Swire Properties are conducting their own green audit independent of the government's. The aim is to gauge the energy efficiency of all their properties that cover 13 million square feet of Hong Kong prime real estate and help tenants make their corporate social responsibility goals.

"There's a lot of research that tenants are ready to pay more [for energy efficient buildings]," Welford said.

"I think there are pressures [on property developers] coming from banks and investors and some of the big Western brands and big office users. The companies that take this seriously are well beyond green-washing and can see the strategic advantage."

Putting buildings on a carbon diet through retro-fitting, similar to Khan's eco-apartment, is one policy that Swire has used; installing improvements such as smart lighting and heating technology is another.

Yet Swire has found that even energy-saving innovations have their own flaws.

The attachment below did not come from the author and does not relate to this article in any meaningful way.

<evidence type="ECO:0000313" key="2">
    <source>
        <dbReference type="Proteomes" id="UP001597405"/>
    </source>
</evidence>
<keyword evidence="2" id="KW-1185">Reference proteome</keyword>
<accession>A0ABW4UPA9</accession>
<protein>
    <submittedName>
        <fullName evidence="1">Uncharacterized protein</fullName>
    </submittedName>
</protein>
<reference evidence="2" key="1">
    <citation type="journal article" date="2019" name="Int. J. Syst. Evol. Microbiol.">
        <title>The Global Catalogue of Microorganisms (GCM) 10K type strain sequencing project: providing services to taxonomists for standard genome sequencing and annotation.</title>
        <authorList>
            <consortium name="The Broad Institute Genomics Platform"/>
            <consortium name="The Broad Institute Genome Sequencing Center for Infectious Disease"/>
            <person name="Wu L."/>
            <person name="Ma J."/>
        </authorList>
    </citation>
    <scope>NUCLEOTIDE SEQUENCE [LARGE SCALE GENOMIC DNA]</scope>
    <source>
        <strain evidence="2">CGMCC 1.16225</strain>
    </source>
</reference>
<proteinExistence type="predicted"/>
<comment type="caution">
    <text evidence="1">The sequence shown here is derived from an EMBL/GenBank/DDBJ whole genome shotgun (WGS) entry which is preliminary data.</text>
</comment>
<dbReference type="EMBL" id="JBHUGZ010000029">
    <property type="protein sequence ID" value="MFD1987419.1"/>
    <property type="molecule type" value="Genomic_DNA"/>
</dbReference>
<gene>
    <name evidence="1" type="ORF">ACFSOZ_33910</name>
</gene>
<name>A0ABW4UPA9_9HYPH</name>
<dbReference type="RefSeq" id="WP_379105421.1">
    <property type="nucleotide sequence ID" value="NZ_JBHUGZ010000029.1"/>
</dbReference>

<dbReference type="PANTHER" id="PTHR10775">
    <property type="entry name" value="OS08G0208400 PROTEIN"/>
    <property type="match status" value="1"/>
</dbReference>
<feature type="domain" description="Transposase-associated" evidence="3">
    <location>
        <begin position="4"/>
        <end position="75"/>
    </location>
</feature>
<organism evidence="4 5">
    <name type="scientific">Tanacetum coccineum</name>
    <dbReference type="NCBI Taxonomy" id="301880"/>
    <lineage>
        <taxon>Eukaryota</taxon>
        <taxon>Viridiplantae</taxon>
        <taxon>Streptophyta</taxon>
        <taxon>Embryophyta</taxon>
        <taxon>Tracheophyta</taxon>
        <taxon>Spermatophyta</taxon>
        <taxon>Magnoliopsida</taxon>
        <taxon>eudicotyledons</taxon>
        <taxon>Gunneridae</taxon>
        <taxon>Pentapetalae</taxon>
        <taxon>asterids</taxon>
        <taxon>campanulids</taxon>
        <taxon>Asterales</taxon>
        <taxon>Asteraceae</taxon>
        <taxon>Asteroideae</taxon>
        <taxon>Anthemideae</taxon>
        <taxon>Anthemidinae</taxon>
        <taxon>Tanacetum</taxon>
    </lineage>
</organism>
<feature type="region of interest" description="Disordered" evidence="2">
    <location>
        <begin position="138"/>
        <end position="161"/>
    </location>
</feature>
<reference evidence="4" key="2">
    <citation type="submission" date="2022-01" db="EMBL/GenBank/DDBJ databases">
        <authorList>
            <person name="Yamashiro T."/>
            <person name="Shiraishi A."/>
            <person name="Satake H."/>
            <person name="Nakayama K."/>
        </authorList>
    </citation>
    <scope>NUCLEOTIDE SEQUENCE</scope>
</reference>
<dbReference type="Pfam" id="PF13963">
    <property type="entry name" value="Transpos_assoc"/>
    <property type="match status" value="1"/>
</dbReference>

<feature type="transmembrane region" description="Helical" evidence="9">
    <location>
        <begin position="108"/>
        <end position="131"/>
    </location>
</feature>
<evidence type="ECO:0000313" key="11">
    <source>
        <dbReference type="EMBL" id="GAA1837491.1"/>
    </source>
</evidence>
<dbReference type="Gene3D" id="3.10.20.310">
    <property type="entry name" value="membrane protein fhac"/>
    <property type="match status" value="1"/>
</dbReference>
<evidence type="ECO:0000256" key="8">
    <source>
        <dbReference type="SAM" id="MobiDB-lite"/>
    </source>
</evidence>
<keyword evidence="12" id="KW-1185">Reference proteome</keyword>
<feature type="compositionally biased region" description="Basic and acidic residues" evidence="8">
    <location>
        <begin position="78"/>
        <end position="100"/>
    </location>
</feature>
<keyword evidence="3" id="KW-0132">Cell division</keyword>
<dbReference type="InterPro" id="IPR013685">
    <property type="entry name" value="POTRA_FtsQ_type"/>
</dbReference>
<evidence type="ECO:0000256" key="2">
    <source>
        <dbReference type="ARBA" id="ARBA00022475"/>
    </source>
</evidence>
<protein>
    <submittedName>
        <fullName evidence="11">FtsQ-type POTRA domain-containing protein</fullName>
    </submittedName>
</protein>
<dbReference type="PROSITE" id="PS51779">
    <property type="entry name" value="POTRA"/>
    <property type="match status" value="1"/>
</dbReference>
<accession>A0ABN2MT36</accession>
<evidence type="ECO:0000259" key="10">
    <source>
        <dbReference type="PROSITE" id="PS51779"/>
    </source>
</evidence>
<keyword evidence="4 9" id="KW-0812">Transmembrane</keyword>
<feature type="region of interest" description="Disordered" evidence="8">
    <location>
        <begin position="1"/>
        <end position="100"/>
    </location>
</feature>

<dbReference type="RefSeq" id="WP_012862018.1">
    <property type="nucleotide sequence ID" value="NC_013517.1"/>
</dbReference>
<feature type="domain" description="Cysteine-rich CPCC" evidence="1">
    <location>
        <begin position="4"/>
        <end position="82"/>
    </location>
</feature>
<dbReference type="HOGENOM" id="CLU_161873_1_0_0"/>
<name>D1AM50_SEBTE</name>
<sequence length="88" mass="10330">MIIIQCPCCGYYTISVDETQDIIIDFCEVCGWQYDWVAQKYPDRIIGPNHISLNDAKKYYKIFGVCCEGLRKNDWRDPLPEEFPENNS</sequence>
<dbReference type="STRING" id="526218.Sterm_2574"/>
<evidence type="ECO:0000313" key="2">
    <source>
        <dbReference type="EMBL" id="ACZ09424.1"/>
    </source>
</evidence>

"Movement sensor-triggered lighting in one building was set to stay on for an hour each time it was triggered. That's fine during office hours, but not energy efficient every time a security patrol walked through after work-hours," Chan said.

Welford, however, believes that property developers like Swire and Sino Group that have progressive environmental policies remain a minority -- both in Hong Kong and across Asia.

"There's a long tail. This is where you might argue the voluntary codes haven't been enough. It allows the laggards to get away with it, which in Asia would be the majority."

Khan agrees: "There's a sense of commitment by some property companies, but I don't see the sense of urgency. There's still a lack of understanding and sense of denial about these things, particularly in Hong Kong and in Asia. That's going to have to change."

For Khan, building green is essential to the continued success of Hong Kong as a hub for business and a city that people want to live and work in.

"Hong Kong has always been about maximizing profits, but Atria's way of developing challenges it. Big developers are slower in adapting. But I don't see the right balance yet," he said.

"If Hong Kong is just about shopping malls and skyscrapers, well, maybe Singapore is doing that better. There are no excuses, you need to have vision, otherwise other global cities will overtake. The competitiveness of Hong Kong is on the line here."